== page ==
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Olasky lists Christian ABCs for aiding society’s needy

KANSAS CITY, Mo. (BP)–Christians need to move beyond their good intentions in order to change the lives of less-fortunate members of society, proclaimed World magazine editor Marvin Olasky at Midwestern Baptist Theological Seminary.

A solution, he said, parallels the ABCs of compassion established during an earlier era of American history.

Olasky, featured speaker for the Scudder Lectures on the Kansas City, Mo., campus, March 25-26, also teaches journalism at the University of Texas and has authored numerous books on social issues, including “The History of American Compassion” and “Abortion Rites.”

Olasky related seven principles that represent the kind of compassion exercised by Christians in an earlier era of American society. As he presented the concepts in alphabetical order, Olasky proposed restoration of these biblical principles by churches seeking to help the needy.

Affiliation refers to making an effort to determine what kind of help an impoverished individual can expect from family members, Olasky said.

Bonding involves setting up new relationships as the church becomes the family for a person lacking one.

Categorization allows for treating people differently depending on their values. “Government policy has been one size fits all,” Olasky said, adding, “Obviously that fails.”

Discernment recognizes man’s sinfulness and takes that into account when determining aid to be given.

Employment is an emphasis that regards man as having been created in God’s image and capable of work. “Today the tendency is to treat homeless people like our pets,” Olasky said. “We put food in their bowls, pat them on back and say, ‘Good boy.'”

Freedom recognizes there are plenty of opportunities to strive for a better life, but there is also the freedom to give up. “We’re not going to try to entice the person to stay by offering free this and free that.”

God is the final concept that Olasky finds many well-intentioned people forsaking in an effort to help the poor. “We have holes in our soul that only God can fill,” Olasky reminded. “Money can’t fill them and just being nice to a person can’t do it. God must be there. Without his presence, everything is for naught.”

Christians must follow Jesus’ example of giving people what will radically change their lives. Citing the biblical account of the healing of a paralytic, Olasky noted that Jesus told the man to “pick up his mat and become a member of society again.” When Jesus multiplied the loaves and fishes to feed the masses, Olasky observed, “Christ was not providing an entitlement,” but he preluded the miracle with hours of teaching.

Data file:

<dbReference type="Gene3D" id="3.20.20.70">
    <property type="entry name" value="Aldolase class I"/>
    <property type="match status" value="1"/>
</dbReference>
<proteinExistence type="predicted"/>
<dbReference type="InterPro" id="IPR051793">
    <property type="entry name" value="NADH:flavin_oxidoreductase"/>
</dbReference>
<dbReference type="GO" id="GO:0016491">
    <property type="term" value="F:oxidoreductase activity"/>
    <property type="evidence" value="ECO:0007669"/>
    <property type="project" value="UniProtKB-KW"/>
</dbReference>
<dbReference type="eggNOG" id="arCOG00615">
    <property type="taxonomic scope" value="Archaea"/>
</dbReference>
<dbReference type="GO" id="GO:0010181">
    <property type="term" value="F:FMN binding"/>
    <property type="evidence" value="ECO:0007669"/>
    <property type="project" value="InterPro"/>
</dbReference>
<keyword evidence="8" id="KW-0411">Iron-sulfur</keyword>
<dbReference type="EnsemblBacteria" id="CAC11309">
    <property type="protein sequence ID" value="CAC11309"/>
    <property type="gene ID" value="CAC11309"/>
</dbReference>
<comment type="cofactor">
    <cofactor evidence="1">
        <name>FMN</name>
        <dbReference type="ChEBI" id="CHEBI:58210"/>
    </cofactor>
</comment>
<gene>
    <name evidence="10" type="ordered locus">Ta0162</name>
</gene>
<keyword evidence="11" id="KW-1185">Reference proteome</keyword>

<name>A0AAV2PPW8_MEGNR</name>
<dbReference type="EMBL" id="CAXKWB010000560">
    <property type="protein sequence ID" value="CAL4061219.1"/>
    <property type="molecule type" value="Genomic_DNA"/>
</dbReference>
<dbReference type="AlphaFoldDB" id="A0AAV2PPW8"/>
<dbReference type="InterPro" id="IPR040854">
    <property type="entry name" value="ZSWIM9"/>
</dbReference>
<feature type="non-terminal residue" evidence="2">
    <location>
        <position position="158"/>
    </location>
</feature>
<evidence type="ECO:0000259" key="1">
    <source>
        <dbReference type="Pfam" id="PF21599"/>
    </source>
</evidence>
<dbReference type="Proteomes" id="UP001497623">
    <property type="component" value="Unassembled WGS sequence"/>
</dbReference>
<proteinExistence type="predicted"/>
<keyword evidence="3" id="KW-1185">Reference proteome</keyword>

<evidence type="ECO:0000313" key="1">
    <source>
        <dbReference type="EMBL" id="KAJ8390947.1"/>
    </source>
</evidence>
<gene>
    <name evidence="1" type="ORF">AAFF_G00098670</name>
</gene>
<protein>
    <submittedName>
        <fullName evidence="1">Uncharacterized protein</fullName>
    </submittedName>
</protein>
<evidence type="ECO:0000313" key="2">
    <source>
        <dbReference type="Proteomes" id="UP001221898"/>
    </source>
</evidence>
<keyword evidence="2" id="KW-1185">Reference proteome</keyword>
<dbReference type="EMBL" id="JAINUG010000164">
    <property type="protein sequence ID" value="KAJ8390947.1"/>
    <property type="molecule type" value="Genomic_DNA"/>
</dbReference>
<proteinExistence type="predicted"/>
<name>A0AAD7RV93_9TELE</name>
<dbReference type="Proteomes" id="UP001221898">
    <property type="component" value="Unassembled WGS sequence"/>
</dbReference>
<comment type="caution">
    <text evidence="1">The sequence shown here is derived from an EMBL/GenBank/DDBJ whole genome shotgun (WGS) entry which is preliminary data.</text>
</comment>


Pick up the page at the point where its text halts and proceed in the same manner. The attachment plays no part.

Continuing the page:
“Some who run homeless shelters think it’s wrong to give a gospel message,” he said. “In the Bible, the emphasis is on real change, not spare change.”

Olasky drew upon his study of America’s compassion toward the poor, noting the value of hands-on involvement as volunteers follow through on their good intentions, rather than simply writing a check. He described the $5 trillion spent on welfare the past three decades as stingy, with “lots of money and not much time.”

“We pay our taxes and let the professionals handle it,” Olasky said, avoiding the need for personal involvement. “There’s no messy problem of poor people and the homeless coming to our churches and our having to take care of them.” He added that many pastors simply keep a drawer of $5 bills to hand out to those seeking help. “The pastors feel good handing out the bills and don’t have to get involved.”

Olasky said he regards last year’s welfare reform legislation helpful in providing incentives for people to get off welfare. “It does do one thing that’s essential — it gets rid of the principle of entitlement — that just by being poor you’re entitled to certain benefits.” He said he hopes Congress will decentralize welfare assistance by moving more of it away from Washington, D.C.

Olasky challenged each Christian to visualize one poor person he has helped personally through the past year, developing a bond, and becoming deeply involved. Tutoring a child for an hour a week, mentoring a woman or homeless man trying to get off of welfare, coaching a team with kids who don’t have dads, or even adopting a child are examples Olasky cited.

“If we can’t see that person, then let’s get serious about following in Christ’s steps and start with that one person and see where it goes. Then you can speak from your Christian experience and not theoretical knowledge.”

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  • Tammi Ledbetter